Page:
In February 2009, he arrived in Iraq for a seven-month deployment. The country was mostly pacified by that time so the care was predominantly routine, he said. He was able to visit Austin who was deployed to Iraq with the Marines. Then he returned home.
Back in the states, Krissoff took active-duty orders to Camp Pendleton, Calif. After only a few weeks, he heard that the next rotation of doctors was heading to Afghanistan — and they had an opening. Once again, he volunteered. He hadn’t even unpacked his bags from Iraq.
Krissoff arrived at Camp Bastion in southern Afghanistan as the battle for Marjah was kicking off in February 2010. He was resolved to finish what Nathan started and get Marines back home safely.
“We saw lots of combat injuries,” he said. “Probably two-thirds were extremity injuries.”
Lt. Cmdr. William B. Krissoff, a Board Certified Orthopedic Surgeon specializing in trauma and sports medicine, is officially commissioned as a lieutenant commander in the U.S. Navy Medical Corps at his home in 2007. Krissoff's oldest son 1st Lt. Nathan M. Krissoff was killed in lraq in December 2006.Photo via DoD
With so many injuries to arms and legs, Krissoff said the goal was to clean the wounds, stabilize the patients and move them to more capable medical facilities out of theater.
In his time in Afghanistan, Krissoff served as the primary or assistant surgeon on 225 serious casualties, including countless amputations, according to “For Love of Country.” Marines coming into Bastion with a heartbeat had a 97 percent chance of making it to the next facility alive.
“The results were good, and the care, in my opinion, was second to none,” Krissoff said.
He served for six years. He also deployed to Morocco and Guantanamo Bay, Cuba.
While Krissoff admits you never find closure after the loss of a loved one, he feels that he did finish what Nathan started.
“In most families, dad inspires sons. In our family, sons inspire dad,” Krissoff said.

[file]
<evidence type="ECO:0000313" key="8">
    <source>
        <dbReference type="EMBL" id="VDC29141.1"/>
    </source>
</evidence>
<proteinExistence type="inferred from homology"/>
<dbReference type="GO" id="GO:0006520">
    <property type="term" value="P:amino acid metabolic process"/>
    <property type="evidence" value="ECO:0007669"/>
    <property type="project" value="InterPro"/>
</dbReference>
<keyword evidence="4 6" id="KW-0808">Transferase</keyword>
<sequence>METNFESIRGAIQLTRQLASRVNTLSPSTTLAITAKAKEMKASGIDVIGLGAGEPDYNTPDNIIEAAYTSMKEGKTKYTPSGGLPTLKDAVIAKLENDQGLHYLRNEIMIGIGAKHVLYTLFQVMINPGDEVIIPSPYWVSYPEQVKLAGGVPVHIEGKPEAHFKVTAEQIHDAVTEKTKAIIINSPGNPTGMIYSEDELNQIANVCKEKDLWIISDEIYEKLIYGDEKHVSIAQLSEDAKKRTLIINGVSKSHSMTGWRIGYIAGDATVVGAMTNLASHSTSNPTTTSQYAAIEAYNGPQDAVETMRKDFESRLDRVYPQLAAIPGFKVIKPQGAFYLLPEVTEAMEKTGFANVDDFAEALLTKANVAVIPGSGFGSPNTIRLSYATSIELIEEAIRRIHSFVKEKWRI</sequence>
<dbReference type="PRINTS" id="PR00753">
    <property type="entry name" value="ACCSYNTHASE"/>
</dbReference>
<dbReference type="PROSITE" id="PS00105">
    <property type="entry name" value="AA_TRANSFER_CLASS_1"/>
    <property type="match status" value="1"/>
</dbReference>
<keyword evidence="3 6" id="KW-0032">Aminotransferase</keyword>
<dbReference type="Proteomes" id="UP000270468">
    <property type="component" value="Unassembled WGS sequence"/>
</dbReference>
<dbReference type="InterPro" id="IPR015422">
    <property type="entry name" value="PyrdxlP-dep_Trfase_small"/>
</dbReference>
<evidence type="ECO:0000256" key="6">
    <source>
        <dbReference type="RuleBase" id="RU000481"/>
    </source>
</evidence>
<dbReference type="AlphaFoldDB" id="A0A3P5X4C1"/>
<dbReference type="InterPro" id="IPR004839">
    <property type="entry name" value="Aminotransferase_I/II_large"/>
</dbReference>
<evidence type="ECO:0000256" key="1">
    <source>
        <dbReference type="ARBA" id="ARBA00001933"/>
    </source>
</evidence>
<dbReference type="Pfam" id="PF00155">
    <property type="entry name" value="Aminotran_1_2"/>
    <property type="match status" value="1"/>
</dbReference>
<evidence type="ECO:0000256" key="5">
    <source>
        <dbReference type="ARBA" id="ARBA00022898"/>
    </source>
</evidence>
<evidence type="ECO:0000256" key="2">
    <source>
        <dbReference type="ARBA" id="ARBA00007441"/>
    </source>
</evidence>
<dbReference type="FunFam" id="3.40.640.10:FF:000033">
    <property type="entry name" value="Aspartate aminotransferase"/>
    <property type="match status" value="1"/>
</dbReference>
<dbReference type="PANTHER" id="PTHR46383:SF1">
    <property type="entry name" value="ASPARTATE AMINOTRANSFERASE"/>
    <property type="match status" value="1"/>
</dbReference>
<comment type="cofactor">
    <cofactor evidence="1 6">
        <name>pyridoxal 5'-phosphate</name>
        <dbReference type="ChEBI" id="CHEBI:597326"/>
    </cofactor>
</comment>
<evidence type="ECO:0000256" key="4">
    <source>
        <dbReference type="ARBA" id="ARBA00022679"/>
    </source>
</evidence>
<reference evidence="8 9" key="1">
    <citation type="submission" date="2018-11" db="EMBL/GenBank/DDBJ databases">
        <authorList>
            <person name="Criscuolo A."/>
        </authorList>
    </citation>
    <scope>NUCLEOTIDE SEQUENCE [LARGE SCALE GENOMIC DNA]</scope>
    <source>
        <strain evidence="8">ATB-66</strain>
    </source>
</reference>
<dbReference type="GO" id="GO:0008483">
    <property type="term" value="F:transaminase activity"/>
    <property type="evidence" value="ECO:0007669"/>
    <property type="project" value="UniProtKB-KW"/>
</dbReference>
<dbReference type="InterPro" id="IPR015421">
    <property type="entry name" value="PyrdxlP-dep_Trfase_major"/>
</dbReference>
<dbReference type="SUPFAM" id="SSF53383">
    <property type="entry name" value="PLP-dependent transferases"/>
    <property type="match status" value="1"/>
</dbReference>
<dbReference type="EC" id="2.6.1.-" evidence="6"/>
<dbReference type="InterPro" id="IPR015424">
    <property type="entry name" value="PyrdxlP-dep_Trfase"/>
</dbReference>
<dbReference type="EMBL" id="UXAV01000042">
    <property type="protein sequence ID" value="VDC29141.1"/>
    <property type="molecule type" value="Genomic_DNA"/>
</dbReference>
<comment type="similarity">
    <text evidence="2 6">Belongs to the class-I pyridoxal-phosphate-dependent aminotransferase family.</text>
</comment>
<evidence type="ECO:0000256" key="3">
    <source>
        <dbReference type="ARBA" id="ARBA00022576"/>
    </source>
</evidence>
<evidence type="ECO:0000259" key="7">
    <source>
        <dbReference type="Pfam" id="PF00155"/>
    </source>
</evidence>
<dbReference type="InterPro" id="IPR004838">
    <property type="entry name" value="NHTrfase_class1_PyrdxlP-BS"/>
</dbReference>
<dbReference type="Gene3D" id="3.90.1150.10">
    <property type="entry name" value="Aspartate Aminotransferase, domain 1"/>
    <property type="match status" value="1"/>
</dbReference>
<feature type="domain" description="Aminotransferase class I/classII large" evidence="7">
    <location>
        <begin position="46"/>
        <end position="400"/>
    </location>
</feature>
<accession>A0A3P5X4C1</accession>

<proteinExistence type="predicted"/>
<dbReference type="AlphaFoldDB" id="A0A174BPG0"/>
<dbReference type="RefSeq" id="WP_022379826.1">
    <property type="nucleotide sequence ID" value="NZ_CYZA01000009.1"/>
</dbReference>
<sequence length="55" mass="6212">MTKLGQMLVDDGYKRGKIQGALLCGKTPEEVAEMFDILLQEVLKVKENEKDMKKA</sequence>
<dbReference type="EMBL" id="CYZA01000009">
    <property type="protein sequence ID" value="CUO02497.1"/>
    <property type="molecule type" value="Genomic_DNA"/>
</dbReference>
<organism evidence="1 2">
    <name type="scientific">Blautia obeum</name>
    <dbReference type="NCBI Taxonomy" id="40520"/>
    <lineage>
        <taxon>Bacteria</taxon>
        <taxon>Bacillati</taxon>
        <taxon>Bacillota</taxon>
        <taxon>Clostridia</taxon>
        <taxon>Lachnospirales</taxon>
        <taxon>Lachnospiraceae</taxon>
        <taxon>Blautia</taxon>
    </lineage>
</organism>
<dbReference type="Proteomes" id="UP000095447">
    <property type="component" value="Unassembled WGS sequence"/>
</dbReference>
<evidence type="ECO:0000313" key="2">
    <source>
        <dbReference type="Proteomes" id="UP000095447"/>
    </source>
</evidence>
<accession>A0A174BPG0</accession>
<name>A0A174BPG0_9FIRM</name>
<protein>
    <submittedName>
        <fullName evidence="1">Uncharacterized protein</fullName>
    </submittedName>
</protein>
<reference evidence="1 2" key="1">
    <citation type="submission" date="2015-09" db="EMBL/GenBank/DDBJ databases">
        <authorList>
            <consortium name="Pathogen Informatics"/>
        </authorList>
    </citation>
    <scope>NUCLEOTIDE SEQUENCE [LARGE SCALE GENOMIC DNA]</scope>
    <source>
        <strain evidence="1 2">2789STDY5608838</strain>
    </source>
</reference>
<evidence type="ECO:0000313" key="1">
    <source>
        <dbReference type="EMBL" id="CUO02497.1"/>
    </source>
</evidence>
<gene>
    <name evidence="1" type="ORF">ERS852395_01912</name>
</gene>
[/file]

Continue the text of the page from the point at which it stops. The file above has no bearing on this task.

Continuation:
“I was pretty much inspired by both sons who joined the Marines to put the uniform on and to serve … [Nate] was a natural leader with a keen wit, wry grin, and he was a joy to us, for sure.”
©2017 the Stars and Stripes. Distributed by Tribune Content Agency, LLC.
The top leaders of a Japan-based Marine Corps F/A-18D Hornet squadron were fired after an investigation into a deadly mid-air collision last December found that poor training and an "unprofessional command climate" contributed to the crash that left six Marines dead, officials announced on Monday.
Five Marines aboard a KC-130J Super Hercules and one Marine onboard an F/A-18D Hornet were killed in the Dec. 6, 2018 collision that took place about 200 miles off the Japanese coast. Another Marine aviator who was in the Hornet survived.
The Department of Veterans Affairs released an alarming report Friday showing that at least 60,000 veterans died by suicide between 2008 and 2017, with little sign that the crisis is abating despite suicide prevention being the VA's top priority.
Although the total population of veterans declined by 18% during that span of years, more than 6,000 veterans died by suicide annually, according to the VA's 2019 National Veteran Suicide Prevention Annual Report.
WASHINGTON (Reuters) - President Donald Trump said on Sunday that he discussed Democratic presidential hopeful Joe Biden and his son in a call with Ukraine's president.
Trump's statement to reporters about his July 25 call with Ukrainian President Volodymyr Zelensky came as the Democratic leader of a key congressional panel said the pursuit of Trump's impeachment may be the "only remedy" to the situation.
The USS Eagle 56 was only five miles off the coast of Maine when it exploded.
The World War I-era patrol boat split in half, then slipped beneath the surface of the North Atlantic. The Eagle 56 had been carrying a crew of 62. Rescuers pulled 13 survivors from the water that day. It was April 23, 1945, just two weeks before the surrender of Nazi Germany.
The U.S. Navy classified the disaster as an accident, attributing the sinking to a blast in the boiler room. In 2001, that ruling was changed to reflect the sinking as a deliberate act of war, perpetuated by German submarine U-853, a u-boat belonging to Nazi Germany's Kriegsmarine.
Still, despite the Navy's effort to clarify the circumstances surrounding the sinking, the Eagle 56 lingered as a mystery. The ship had sunk relatively close to shore, but efforts to locate the wreck were futile for decades. No one could find the Eagle 56, a small patrol ship that had come so close to making it back home.
Then, a group of friends and amateur divers decided to try to find the wreck in 2014. After years of fruitless dives and intensive research, New England-based Nomad Exploration Team successfully located the Eagle 56 in June 2018.
Business Insider spoke to two crew members — meat truck driver Jeff Goodreau and Massachusetts Department of Corrections officer Donald Ferrara — about their discovery.